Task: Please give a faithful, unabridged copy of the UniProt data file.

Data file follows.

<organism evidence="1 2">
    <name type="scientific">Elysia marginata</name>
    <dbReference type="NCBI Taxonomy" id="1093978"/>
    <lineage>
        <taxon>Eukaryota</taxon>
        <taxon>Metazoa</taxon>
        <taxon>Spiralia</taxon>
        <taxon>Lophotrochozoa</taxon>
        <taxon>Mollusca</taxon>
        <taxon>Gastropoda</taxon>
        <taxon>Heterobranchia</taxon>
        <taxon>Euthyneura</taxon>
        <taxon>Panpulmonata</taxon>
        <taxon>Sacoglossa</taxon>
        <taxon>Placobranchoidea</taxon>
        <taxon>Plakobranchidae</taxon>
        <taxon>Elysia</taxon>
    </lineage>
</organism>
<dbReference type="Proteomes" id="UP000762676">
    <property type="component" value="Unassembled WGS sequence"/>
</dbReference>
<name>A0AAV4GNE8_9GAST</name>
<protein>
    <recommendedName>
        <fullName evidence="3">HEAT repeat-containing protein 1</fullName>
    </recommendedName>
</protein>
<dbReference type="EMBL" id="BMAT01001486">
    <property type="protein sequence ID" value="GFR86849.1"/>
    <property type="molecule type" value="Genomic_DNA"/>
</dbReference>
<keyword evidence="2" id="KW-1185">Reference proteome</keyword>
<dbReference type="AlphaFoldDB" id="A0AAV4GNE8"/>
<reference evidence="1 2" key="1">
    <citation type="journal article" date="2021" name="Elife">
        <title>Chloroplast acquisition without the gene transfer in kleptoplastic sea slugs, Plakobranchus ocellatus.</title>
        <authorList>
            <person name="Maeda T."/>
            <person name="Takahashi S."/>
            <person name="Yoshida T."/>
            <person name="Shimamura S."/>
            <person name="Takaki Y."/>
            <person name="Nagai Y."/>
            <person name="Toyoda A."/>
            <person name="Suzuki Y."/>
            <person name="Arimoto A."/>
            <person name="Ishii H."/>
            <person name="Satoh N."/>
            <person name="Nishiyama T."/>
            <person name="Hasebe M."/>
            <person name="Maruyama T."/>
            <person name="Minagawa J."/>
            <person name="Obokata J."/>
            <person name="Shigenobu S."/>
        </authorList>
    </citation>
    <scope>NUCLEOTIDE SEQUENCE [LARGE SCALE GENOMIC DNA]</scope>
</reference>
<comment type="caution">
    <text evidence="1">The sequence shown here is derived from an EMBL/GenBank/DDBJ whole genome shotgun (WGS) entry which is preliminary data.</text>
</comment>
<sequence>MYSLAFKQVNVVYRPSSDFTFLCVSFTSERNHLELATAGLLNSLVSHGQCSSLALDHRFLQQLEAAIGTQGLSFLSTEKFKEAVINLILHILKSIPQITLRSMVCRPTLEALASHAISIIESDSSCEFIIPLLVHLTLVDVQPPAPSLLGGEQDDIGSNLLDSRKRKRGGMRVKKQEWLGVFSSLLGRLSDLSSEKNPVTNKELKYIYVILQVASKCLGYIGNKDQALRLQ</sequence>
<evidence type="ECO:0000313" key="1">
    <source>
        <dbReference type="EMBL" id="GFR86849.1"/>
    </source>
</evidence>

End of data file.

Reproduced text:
<organism evidence="1 2">
    <name type="scientific">Elysia marginata</name>
    <dbReference type="NCBI Taxonomy" id="1093978"/>
    <lineage>
        <taxon>Eukaryota</taxon>
        <taxon>Metazoa</taxon>
        <taxon>Spiralia</taxon>
        <taxon>Lophotrochozoa</taxon>
        <taxon>Mollusca</taxon>
        <taxon>Gastropoda</taxon>
        <taxon>Heterobranchia</taxon>
        <taxon>Euthyneura</taxon>
        <taxon>Panpulmonata</taxon>
        <taxon>Sacoglossa</taxon>
        <taxon>Placobranchoidea</taxon>
        <taxon>Plakobranchidae</taxon>
        <taxon>Elysia</taxon>
    </lineage>
</organism>
<dbReference type="Proteomes" id="UP000762676">
    <property type="component" value="Unassembled WGS sequence"/>
</dbReference>
<name>A0AAV4GNE8_9GAST</name>
<protein>
    <recommendedName>
        <fullName evidence="3">HEAT repeat-containing protein 1</fullName>
    </recommendedName>
</protein>
<dbReference type="EMBL" id="BMAT01001486">
    <property type="protein sequence ID" value="GFR86849.1"/>
    <property type="molecule type" value="Genomic_DNA"/>
</dbReference>
<keyword evidence="2" id="KW-1185">Reference proteome</keyword>
<dbReference type="AlphaFoldDB" id="A0AAV4GNE8"/>
<reference evidence="1 2" key="1">
    <citation type="journal article" date="2021" name="Elife">
        <title>Chloroplast acquisition without the gene transfer in kleptoplastic sea slugs, Plakobranchus ocellatus.</title>
        <authorList>
            <person name="Maeda T."/>
            <person name="Takahashi S."/>
            <person name="Yoshida T."/>
            <person name="Shimamura S."/>
            <person name="Takaki Y."/>
            <person name="Nagai Y."/>
            <person name="Toyoda A."/>
            <person name="Suzuki Y."/>
            <person name="Arimoto A."/>
            <person name="Ishii H."/>
            <person name="Satoh N."/>
            <person name="Nishiyama T."/>
            <person name="Hasebe M."/>
            <person name="Maruyama T."/>
            <person name="Minagawa J."/>
            <person name="Obokata J."/>
            <person name="Shigenobu S."/>
        </authorList>
    </citation>
    <scope>NUCLEOTIDE SEQUENCE [LARGE SCALE GENOMIC DNA]</scope>
</reference>
<comment type="caution">
    <text evidence="1">The sequence shown here is derived from an EMBL/GenBank/DDBJ whole genome shotgun (WGS) entry which is preliminary data.</text>
</comment>
<sequence>MYSLAFKQVNVVYRPSSDFTFLCVSFTSERNHLELATAGLLNSLVSHGQCSSLALDHRFLQQLEAAIGTQGLSFLSTEKFKEAVINLILHILKSIPQITLRSMVCRPTLEALASHAISIIESDSSCEFIIPLLVHLTLVDVQPPAPSLLGGEQDDIGSNLLDSRKRKRGGMRVKKQEWLGVFSSLLGRLSDLSSEKNPVTNKELKYIYVILQVASKCLGYIGNKDQALRLQ</sequence>
<evidence type="ECO:0000313" key="1">
    <source>
        <dbReference type="EMBL" id="GFR86849.1"/>
    </source>
</evidence>